A proprietary and patent-protected roller-clutch bearing design resists stanchion (and saddle) twist on the KS Lev Integra dropper post.
Kind Shock (KS) has been a big player in the dropper post market for years now, with well-proven products and a wide range of size options, including fitment for older-style 27.2mm seat tubes, and up to 175mm of drop.
KS’s roller-clutch bearing is very effective; keeping the seat so waggle-free that the post feels very tight and sturdy. The design obviously doesn’t add much weight either, as this is the lightest post on test.
The LEV ships with KS’s stubby, button-style remote. A split clamp eases installation and it can either sit independently or do double-duty as a lock-on grip collar. On the upper side of the bar it’s usable, but is short and a bit stiff to operate, so, if you’re running a 1x drivetrain, we’d definitely recommend upgrading to KS’s excellent Southpaw remote.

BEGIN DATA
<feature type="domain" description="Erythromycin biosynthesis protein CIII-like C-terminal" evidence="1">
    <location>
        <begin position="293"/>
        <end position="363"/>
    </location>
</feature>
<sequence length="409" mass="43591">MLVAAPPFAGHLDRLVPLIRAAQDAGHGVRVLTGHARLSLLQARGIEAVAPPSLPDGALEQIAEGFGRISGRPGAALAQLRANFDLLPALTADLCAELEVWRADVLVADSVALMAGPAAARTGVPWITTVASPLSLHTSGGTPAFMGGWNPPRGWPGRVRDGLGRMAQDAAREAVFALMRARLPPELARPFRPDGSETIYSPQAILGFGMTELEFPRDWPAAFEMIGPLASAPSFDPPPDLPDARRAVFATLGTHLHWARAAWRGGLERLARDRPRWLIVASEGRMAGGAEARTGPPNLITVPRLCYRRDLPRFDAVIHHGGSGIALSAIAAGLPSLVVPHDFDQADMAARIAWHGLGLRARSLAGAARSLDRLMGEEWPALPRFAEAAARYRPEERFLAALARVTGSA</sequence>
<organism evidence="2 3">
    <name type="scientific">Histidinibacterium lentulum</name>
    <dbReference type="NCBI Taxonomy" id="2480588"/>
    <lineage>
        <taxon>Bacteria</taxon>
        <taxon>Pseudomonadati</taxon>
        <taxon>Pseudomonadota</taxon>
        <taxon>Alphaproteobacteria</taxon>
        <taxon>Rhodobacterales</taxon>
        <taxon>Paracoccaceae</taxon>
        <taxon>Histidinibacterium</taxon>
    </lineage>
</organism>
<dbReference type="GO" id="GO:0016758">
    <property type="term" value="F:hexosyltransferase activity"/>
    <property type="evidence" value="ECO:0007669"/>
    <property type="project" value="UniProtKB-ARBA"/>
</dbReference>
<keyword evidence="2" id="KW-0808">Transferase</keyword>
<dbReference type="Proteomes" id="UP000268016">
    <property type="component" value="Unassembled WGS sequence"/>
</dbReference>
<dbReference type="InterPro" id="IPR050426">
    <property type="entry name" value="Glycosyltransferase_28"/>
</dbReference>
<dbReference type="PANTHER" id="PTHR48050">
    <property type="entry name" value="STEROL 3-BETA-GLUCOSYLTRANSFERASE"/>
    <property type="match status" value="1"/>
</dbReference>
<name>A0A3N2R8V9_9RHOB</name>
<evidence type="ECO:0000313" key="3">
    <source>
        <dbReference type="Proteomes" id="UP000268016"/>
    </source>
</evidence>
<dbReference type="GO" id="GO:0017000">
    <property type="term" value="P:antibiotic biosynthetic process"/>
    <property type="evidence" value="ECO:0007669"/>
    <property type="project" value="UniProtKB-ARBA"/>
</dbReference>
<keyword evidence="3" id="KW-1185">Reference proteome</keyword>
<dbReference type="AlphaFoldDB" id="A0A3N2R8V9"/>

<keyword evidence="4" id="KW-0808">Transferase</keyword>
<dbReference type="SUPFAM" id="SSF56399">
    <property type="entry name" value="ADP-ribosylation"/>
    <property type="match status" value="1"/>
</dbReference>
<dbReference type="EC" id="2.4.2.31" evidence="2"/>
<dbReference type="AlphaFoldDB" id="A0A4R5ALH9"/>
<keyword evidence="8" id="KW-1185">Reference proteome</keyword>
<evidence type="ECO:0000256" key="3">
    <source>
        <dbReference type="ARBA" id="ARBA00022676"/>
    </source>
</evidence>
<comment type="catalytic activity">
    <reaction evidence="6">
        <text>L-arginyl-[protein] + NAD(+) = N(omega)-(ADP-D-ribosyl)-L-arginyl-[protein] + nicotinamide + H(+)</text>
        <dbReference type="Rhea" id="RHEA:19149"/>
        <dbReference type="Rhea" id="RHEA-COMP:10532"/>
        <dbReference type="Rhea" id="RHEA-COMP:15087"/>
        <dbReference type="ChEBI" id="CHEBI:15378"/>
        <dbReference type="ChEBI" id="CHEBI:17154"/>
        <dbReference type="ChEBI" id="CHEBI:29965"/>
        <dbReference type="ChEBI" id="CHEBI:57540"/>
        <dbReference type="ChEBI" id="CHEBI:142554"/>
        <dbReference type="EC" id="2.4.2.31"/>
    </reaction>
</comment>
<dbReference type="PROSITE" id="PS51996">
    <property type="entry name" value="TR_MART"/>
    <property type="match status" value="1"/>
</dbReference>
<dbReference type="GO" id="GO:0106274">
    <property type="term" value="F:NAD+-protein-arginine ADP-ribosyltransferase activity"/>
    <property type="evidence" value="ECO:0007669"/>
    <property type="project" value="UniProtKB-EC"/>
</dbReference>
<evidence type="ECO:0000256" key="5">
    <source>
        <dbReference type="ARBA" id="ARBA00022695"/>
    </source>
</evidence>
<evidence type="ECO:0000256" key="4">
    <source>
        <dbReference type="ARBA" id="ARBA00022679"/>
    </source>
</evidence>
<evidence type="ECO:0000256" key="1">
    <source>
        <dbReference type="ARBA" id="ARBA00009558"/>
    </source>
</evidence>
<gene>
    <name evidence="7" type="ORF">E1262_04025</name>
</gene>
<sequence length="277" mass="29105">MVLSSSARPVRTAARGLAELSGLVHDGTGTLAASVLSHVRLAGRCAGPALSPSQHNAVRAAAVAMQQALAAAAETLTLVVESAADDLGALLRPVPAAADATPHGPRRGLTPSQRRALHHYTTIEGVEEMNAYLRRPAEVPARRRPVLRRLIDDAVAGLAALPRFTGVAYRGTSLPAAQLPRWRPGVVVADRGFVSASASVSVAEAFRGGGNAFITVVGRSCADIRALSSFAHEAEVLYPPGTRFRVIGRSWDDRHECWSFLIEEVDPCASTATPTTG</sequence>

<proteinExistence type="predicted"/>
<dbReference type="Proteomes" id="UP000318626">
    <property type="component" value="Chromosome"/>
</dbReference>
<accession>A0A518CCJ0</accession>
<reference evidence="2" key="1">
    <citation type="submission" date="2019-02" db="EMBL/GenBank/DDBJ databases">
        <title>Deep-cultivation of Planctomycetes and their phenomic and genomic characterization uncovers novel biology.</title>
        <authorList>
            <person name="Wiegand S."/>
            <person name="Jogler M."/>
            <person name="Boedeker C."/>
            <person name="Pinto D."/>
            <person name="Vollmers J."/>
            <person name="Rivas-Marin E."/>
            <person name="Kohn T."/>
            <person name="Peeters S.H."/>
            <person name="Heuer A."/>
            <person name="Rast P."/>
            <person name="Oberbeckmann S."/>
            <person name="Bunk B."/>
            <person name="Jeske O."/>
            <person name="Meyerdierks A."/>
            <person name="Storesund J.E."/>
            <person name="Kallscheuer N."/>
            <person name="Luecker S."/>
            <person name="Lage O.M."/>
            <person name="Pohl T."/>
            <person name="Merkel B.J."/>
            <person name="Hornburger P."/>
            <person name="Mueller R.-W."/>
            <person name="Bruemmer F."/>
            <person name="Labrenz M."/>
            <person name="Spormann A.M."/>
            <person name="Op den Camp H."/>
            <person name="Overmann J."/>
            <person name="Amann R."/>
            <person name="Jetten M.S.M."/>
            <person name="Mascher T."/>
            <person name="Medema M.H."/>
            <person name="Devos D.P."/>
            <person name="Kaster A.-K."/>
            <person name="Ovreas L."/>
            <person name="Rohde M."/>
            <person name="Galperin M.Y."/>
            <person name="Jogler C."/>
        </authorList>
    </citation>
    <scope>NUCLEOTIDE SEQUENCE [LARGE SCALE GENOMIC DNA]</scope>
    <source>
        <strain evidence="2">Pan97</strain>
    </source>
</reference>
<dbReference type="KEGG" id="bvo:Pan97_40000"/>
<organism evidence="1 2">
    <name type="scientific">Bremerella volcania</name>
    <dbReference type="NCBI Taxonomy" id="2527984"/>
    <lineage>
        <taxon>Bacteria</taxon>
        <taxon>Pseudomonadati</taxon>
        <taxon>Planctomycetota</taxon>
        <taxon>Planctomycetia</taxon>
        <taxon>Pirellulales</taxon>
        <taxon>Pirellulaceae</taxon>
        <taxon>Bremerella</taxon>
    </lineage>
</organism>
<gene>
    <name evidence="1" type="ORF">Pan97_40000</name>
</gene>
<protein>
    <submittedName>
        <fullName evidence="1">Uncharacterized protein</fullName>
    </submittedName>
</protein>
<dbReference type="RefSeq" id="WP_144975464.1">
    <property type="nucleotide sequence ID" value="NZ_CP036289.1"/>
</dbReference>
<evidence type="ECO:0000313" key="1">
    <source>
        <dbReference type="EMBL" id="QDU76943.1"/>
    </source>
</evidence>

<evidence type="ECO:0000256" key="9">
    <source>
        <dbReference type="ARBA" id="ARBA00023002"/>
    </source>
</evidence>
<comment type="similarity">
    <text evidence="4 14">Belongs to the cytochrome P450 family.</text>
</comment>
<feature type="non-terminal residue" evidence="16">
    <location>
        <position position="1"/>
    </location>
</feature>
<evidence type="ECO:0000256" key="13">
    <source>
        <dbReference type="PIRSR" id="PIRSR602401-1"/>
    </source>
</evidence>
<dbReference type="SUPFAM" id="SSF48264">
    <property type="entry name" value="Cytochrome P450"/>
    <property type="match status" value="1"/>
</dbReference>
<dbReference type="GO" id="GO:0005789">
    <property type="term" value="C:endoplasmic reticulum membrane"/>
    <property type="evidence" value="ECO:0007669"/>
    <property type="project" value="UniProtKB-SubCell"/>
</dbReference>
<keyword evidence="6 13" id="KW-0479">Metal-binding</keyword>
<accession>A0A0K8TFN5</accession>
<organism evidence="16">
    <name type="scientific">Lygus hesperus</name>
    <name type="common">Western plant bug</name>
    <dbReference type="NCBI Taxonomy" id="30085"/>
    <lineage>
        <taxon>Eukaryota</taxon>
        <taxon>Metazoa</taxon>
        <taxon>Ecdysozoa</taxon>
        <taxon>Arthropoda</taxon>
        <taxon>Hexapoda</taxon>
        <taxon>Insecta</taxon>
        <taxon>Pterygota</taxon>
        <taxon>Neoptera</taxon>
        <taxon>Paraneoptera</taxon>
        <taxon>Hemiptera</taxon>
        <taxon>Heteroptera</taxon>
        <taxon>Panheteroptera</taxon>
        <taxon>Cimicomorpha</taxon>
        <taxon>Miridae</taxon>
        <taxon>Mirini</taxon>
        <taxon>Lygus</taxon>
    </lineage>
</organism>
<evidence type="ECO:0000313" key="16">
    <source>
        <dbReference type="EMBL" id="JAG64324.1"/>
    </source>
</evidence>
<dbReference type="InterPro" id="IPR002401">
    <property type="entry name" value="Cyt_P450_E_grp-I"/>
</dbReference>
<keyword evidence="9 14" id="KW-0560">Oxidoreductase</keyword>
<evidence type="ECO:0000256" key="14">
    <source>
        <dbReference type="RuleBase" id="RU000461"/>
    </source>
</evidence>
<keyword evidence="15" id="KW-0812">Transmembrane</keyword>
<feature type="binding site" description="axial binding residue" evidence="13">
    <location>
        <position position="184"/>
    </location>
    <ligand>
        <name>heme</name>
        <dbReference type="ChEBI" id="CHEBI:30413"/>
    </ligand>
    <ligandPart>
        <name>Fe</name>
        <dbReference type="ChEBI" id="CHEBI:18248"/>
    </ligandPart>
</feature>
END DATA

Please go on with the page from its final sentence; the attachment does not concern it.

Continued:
The latest Southpaw has a refined clamp design to prevent rotation on smoother carbon bars, and transforms the LEV experience with a much more ergonomic gear-lever-style placement and smoother feel. The alloy remote is an extra £35, or there’s a more expensive carbon option that saves a few grams.
One KS trait that will irritate some (depending on your pedalling versus hiking/pushing uphill ratio) is how the LEV extends when you try and pick the bike up by the saddle – it makes it much harder to manoeuvre the bike around by hand.
The LEV’s smooth, light action remains consistent over time and throughout a wide temperature range. We’ve had issues in the past with KS posts where the saddle jams and doesn’t return freely, but this example worked perfectly. It also benefits from a slim-line head and low-profile seat collar to get the saddle very low when compressed; really useful if standover clearance is an issue.